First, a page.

How to market to meh-lennials
Like it or lump, the screen addicted group that us oldies call millennials are getting older and their purchasing power is growing. A lot has been said about the younger generation that has grown up with the internet and how they need instant gratification like the dopamine hit they receive when they get another ‘like’. Or the want it now mentality having grown up with ‘on demand’ TV. Or never having to search the Dewey Decimal system and wait for someone to return the book they want – psh, just Google it already.
Millennials put up a lot of road blocks for marketers
They are consuming most of their media on the internet … ATL advertising has taken a huge hit1 when it comes to this.
It presents a problem for business owners when considering ways to engage with a group who would rather give up sex, than the internet2 – well, 43% of them anyway. This automatically makes one assume that you have to be on the Internet to get their attention. But how do you do that successfully?
Beware the use of ad blockers
With over 25% of Australians3 using ad blockers (and a much higher percentage among millennials) display ads are not as effective as they once were. Older people rely on face-to-face referrals more than millennials, and surprisingly a study showed that 51% of millennials prefer a review from someone they don’t know4 (perhaps because they don’t like being told what to do). And this strikes at the chord of marketing to millennials.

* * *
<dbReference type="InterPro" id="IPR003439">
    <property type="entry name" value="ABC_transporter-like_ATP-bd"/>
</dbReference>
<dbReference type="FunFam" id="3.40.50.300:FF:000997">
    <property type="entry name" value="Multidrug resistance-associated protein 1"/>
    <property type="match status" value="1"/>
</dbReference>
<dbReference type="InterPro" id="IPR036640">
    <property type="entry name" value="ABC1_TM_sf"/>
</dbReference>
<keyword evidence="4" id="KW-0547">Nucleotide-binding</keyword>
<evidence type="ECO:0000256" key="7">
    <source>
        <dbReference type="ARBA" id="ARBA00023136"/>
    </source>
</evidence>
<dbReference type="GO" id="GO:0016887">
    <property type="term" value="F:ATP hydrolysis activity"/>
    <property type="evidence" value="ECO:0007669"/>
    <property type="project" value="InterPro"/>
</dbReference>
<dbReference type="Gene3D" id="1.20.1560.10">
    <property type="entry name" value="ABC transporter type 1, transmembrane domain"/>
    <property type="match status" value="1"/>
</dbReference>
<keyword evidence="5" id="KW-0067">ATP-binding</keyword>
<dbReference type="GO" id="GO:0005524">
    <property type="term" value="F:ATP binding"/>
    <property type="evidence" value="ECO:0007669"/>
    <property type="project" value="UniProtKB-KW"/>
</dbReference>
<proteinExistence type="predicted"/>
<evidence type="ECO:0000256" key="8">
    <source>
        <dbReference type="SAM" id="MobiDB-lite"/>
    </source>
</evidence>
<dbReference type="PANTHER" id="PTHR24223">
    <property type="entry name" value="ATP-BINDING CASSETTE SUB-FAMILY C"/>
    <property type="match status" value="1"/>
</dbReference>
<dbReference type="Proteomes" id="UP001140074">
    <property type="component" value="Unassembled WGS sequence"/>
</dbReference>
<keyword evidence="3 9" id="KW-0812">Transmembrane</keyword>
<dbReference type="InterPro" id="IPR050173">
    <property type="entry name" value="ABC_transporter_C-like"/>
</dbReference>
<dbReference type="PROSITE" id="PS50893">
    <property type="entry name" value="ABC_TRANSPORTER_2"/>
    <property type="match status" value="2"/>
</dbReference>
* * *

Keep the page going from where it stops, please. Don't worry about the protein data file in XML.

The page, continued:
Make something they want – don’t make them want something. In times past, advertisers often generated a problem so that people would want something.
So what’s the secret sauce?
If we can’t use display ads and traditional methods don’t work as readily, what can we do?
Create content because millennials consume content insatiably. Distribute it to your channels, start a conversation (user generated content is more compelling)5 but also focus on native advertising and sponsored marketing via influencers, which can be your biggest ally. Basically, make the advertisement look nothing like an advertisement.
Remember they are savvy, don’t treat them like this – as this tongue-in-cheek video suggests: